The Chemistry of Paper
One of the things taken for granted most in life is paper. It is so universal and useful in ways we forget. To make sure paper gets its debut, here is all its importance in one spot.
Composition of ...
-[if the paper is coated] china clay (Al2O3SiO22H2O)
-[or other types of bleaching components] hydrogen peroxide (H2O2)
Main Chemicals, Compounds, Components
The two most important components to paper are the cellulose and the bleach, if and when it is used. Cellulose is found in plants and is protected by lignin (C9H10O2). Cellulose is great for papermaking because of its adequate tensile strength and suppleness, or its flexibility. Not only that but the fibers that comprise cellulose bond just so perfectly after being wetted and dried that it creates what we know and use as paper. Bleach, the other important ingredient, is used to create higher quality paper. Without the bleach, paper would turn yellows and browns because of the traces of lignin. Society is focused quite a bit on appearance so when the paper is bleached it automatically makes it better.
In order to have paper, chemistry must be put to use. The main ways chemistry is used in creating paper is when the lignin is dissolved in the water and taken from the cellulose. The next way chemistry is used is when the fibrils from the cellulose bond together to form a compact structure called paper. When the characteristics of something changes when it gets wet and then returns to dry, one could guess that chemistry was at play!
The first place paper is seen in history is in China around 105 AD. A man by the name of Ts’ai Lun created paper so as to help governmental administration. This idea of “paper” begins to spread all over Asia. It reached Japan in 610 AD where they began making it in mass portions. Both the Chinese and Japanese made their paper from the inner bark of the mulberry tree. Once word spread to East Asia, the paper making process was being perfected. Arabians used screens made of reeds throughout the pulping process which, in turn, produced better paper.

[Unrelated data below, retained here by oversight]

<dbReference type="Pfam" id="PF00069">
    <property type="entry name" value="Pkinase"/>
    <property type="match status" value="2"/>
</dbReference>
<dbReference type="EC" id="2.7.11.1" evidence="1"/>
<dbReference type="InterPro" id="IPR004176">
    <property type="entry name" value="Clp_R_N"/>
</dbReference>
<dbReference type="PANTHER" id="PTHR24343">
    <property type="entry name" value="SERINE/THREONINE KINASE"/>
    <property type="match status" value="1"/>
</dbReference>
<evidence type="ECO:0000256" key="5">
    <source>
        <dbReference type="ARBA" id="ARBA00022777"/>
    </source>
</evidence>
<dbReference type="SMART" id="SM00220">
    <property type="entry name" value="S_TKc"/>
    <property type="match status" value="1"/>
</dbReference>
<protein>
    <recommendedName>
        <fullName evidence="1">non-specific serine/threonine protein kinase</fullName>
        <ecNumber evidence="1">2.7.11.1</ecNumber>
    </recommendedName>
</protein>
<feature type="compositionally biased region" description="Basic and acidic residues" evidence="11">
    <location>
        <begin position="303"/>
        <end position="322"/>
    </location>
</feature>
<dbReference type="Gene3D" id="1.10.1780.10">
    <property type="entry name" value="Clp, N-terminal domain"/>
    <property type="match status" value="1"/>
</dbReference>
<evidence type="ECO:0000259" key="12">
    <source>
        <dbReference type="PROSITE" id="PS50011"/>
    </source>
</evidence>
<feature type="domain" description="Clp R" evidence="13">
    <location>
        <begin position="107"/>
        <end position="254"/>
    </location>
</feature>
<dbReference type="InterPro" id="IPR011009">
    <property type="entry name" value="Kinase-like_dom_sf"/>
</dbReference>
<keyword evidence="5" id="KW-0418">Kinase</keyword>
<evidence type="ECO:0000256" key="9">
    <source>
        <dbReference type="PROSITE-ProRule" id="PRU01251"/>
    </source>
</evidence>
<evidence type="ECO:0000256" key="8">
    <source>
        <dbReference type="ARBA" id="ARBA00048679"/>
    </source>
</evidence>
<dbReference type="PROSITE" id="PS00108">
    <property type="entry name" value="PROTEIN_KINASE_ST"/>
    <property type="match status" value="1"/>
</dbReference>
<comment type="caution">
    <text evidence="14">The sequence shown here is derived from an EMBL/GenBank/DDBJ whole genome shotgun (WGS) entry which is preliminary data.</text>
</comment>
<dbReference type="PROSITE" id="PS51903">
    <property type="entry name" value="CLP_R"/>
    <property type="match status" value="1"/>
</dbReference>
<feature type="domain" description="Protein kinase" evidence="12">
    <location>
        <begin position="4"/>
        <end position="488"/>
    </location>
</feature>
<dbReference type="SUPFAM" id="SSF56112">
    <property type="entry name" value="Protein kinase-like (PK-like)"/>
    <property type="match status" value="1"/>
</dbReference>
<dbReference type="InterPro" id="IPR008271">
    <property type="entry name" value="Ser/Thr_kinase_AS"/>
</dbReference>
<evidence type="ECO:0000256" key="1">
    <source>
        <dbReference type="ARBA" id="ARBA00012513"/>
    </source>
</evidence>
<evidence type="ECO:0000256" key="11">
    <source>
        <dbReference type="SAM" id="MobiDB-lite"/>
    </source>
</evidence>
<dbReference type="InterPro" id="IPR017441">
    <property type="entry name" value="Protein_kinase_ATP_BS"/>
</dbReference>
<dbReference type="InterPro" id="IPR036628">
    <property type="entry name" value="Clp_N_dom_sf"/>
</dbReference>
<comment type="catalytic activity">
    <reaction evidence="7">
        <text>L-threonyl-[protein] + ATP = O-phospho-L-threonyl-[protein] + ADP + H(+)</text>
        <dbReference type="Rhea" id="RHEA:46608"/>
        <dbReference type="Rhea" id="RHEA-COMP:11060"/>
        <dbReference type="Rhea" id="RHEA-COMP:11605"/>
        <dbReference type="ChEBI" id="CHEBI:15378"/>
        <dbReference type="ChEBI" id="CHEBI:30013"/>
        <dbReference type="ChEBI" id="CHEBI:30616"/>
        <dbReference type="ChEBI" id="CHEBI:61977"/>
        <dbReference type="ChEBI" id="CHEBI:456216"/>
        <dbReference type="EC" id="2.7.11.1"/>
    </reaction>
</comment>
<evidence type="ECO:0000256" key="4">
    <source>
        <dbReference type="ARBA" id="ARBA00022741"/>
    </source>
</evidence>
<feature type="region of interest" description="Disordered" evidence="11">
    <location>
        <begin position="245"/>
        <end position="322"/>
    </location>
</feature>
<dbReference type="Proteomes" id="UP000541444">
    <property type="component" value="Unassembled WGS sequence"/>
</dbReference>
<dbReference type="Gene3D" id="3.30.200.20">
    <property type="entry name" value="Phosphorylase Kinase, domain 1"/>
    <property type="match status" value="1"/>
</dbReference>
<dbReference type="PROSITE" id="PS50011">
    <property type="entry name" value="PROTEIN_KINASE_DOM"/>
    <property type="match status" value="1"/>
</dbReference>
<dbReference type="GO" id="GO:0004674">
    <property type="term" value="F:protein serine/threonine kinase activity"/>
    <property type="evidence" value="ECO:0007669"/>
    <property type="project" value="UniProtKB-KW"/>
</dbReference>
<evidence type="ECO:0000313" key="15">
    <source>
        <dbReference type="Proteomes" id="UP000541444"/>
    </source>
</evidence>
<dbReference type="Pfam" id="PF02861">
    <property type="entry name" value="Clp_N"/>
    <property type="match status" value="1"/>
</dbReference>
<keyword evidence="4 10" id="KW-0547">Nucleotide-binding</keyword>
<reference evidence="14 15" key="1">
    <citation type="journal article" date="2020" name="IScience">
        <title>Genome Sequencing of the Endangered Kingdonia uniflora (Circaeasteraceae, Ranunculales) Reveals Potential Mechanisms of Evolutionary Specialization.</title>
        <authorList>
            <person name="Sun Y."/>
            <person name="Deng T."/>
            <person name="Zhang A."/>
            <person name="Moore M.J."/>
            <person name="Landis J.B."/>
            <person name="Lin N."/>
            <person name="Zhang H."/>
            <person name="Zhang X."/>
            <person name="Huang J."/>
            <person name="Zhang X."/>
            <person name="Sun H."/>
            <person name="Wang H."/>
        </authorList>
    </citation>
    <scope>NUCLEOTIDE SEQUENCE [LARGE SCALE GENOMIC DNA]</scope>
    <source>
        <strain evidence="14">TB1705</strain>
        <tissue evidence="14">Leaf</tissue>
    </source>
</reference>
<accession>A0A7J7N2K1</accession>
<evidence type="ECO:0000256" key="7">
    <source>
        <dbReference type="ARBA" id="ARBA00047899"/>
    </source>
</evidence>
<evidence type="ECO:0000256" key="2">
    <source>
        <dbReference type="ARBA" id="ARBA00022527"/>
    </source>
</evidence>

History reveals the first export of paper to Europe in the 14th century and just like the Arabians, the Italians introduced multiple steps in the improvement of paper like having the paper pressed and drying the paper on ropes. The mass production and exportation of paper spread all through the 15th and 16th centuries in Europe.
With such high demand for paper, more and more ways of improving the production surfaced. One major technological advancement was the “Hollander beater,” which helped make pulp and was created by the Dutch. The next advancement was using wood instead of straw or rags. After that, machines were advanced and production increased by the minute. Another advancement was made after different pulping techniques were tried. Mechanical pulping yields newspaper and tissue paper since that type of pulping poorly removes lignin. Kraft pulping was the complete opposite. The Germans created this type of pulping. When pulp is put through this process, the outcome is a much stronger and higher quality paper since most of the lignin is filtered out. The kraft pulping yields brown paper bags and paper equivalent to this strength. A lastly type of pulping was a chemical pulp. During this process certain chemicals are used to break down the lignin so the cellulose can be extracted and processed into paper. After the pulping is finished, we advanced into bleaching the paper in order to have higher quality paper.
About the Author
Konner Hall is a senior at Senior High School in Billings, MT. She is an active student in her school participating in National Honors Society, Senior Advocates, track and field, and symphonic band. She enjoys learning and longs for more knowledge. Konner is attending the University of Montana Western in Dillon, MT this fall for her first semester of college. For she knows the plans God has for her: plans to help her prosper and to not harm her; plans for her future. (Jeremiah 29:11)